Some of my readers might be a bit slack-jawed (perhaps even, might I say, astonished) to see me call this paradigmatic instance of scientific reductionism a “deepity.” In taking up Dennett’s term “deepity” and applying it to the sort of scientistic approach to which Dennet would likely be sympathetic is clearly a case of my employing the term in a manner unintended by Dennett, perhaps even constituting a use that Dennett himself would deny was valid, if he knew of it. Indeed, Dennett is quite clear about his own reductionist view of mind, and of the similarity of his own views to those of Crick.

Dennett, however, is pretty honest as a philosopher, and he freely acknowledges the possibility that he might be wrong (a position that C. S. Pierce called “fallibilism”). For example, Dennet wrote, “What about my own reductios of the views of others? Have they been any fairer? Here are a few to consider. You decide.” In the following paragraph of the same book, Intuition Pumps And Other Tools for Thinking, Dennett described what he considers to be the over-simplification of Crick’s views on consciousness:

“You would think that Sir John Eccles, the Catholic dualist, and Francis Crick, the atheist materialist, would have very little in common, aside from their Nobel prizes. But at least for a while their respective view of consciousness shared a dubious oversimplification. many nonscientists don’t appreciate how wonderful oversimplifications can be in science; the cut through the hideous complexity with a working model that is almost right, postponing the messy details until later. Arguably the best use of ‘over’-simplification is the history of science was the end run by Crick and James Watson to find the structure of DNA while Linus Pauling and others were trudging along trying to make sense of the details. Crick was all for the trying the bold stroke just in case it solved the problem in one fell swoop, but of course that doesn’t always work.”

Daniel C. Dennett, Intuition Pumps And Other Tools for Thinking, 2. “By Parody of Reasoning”: Using Reductio ad Absurdum

Dennett then described Crick’s reductionist hypothesis (I’m leaving a lot out here; the reader is referred to the full account in Dennett’s book):

“…then [Crick] proposed a strikingly simply hypothesis: the conscious experience of red, for instance, was activity in the relevant red-sensitive neurons of that retinal area.”

Dennett, Op. cit.

Dennett followed this with counter-arguments that he himself offered (suggesting that Dennett is not himself quite the reductionist that he paints himself as being in popular lectures), but said of Crick that, “He later refined his thinking on this score, but still, he and neuroscientist Christof Koch, in their quest for what they called the NCC (the neural correlates of consciousness), never quite abandoned their allegiance to this idea.” Indeed, not only did Crick not abandon the idea, he went on to write an entire book about it.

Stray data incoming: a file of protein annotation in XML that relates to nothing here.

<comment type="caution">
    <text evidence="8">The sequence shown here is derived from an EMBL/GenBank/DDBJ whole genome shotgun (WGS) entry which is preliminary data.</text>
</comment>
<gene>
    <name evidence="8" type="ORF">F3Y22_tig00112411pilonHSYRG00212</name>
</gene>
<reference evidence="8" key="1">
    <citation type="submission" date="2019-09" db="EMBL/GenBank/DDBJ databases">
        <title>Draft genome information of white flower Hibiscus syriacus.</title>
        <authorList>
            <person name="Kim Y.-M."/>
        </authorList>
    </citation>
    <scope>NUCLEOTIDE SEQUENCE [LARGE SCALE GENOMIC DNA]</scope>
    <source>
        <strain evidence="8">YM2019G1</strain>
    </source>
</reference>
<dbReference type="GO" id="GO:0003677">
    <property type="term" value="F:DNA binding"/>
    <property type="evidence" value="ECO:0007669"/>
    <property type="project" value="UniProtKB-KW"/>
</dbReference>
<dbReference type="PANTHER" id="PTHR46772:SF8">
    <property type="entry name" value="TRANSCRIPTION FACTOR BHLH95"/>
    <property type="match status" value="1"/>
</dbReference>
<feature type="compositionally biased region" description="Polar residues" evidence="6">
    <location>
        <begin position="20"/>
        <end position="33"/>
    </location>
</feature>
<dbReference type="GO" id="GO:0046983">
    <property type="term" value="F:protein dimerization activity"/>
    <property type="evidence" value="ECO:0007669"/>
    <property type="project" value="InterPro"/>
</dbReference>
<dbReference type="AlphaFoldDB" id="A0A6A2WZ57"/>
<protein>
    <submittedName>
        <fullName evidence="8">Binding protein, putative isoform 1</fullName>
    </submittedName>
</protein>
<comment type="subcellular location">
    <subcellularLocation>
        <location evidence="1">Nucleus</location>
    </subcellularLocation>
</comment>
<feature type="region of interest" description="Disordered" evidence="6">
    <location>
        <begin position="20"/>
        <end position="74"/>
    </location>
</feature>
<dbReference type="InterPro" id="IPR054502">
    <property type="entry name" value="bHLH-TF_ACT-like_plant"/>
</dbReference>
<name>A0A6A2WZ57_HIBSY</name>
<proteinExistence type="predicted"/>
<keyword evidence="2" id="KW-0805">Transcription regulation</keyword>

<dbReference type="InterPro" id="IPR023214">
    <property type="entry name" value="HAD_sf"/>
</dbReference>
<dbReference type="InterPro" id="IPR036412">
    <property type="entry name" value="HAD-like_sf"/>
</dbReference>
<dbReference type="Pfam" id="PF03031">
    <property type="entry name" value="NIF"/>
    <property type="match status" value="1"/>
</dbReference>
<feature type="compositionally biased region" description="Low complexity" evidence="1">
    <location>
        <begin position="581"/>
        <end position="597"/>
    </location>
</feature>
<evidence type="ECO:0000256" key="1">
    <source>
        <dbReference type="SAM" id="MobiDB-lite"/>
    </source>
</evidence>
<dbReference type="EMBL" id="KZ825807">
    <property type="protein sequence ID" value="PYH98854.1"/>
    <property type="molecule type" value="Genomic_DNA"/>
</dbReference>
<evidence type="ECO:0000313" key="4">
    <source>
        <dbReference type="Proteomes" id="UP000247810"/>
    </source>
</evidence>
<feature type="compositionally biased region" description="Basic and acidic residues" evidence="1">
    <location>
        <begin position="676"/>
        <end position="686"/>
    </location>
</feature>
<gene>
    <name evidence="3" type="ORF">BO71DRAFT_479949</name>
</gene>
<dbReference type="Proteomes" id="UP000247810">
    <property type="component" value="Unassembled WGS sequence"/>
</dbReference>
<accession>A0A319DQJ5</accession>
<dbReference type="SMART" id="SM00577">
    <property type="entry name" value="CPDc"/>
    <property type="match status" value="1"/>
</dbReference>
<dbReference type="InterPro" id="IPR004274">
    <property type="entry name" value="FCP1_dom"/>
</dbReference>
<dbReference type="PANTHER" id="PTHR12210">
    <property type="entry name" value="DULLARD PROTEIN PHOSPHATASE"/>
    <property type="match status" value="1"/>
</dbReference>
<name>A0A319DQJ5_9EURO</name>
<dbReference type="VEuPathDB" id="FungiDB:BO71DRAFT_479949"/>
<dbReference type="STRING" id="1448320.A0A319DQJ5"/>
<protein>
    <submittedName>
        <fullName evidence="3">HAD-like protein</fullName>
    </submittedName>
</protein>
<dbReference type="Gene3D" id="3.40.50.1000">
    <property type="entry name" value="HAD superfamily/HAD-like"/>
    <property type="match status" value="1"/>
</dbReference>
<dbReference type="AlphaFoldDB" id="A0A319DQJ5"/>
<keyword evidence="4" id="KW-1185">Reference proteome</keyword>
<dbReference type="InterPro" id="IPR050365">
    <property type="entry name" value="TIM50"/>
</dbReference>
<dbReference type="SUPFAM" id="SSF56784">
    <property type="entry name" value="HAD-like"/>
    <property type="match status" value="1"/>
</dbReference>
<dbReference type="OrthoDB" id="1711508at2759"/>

It would be a mistake to take Crick’s reductionism in regard to consciousness in isolation, because it occupies a privileged place in a privileged scientific narrative. Vilayanur S. Ramachandran placed Crick and Watson’s discovery of the structure of DNA in the venerable context of repeated conceptual revolutions since the scientific revolution itself:

The history of ideas in the last few centuries has been punctuated by major upheavals in thought that have turned our worldview upside down and created what Thomas Kuhn called “scientific revolutions.” The first of these was the Copernican revolution, that, far from being the centre of the Universe, the Earth is a mere speck of dust revolving around the Sun. Second came Darwin’s insight that we humans do not represent the pinnacle of creation, we are merely hairless neotonous apes that happen to be slightly cleverer than our cousins. Third, the Freudian revolution, the view that our behaviour is governed largely by a cauldron of unconscious motives and desires. Fourth — Crick and Watson’s elucidation of DNA structure and the genetic code, banishing vitalism forever from science. And now, thanks once again partly to Crick, we are poised for the greatest revolution of all — understanding consciousness — understanding the very mechanism that made those earlier revolutions possible! As Crick often reminded us, it’s a sobering thought that all our motives, emotions, desires, cherished values, and ambitions — even what each of us regards as his very own ‘self’ are merely the activity of a hundred billion tiny wisps of jelly in the brain. He referred to this as the “astonishing hypothesis” the title of his last book (echoed by Jim Watson’s quip “There are only molecules, everything else is sociology”).

Vilayanur S. Ramachandran, Perception, 2004, volume 33, pages 1151-1154

The narrative of the materialist reduction of mind to brain or to brain function fits nicely into the overarching scientific narrative of conceptual revolutions that are a rebuke to human pride. That the rebuke to human pride remains such a central theme in the ascetic practice of science merely shows the continuity of science with its medieval scholastic antecedents, in which the punishment of human pride was no less a central doctrine. Indeed, what we might call the Copernican imperative of contemporary science has become the dominant narrative to science to the point that few other narratives are taken seriously. (It is also wrong, or at very least misleading, but that is a topic for another, future, post.) Thus the Copernican imperative is a lot like the (repeatedly disputed) idea of progress in industrial-technological civilization: no matter how hard we try to find another paradigm to organize our understanding, we keep coming back to it. (For example, I have mentioned Kevin Kelly’s explicit arguments for progress in several posts, as in Progress, Stagnation, and Retrogression.)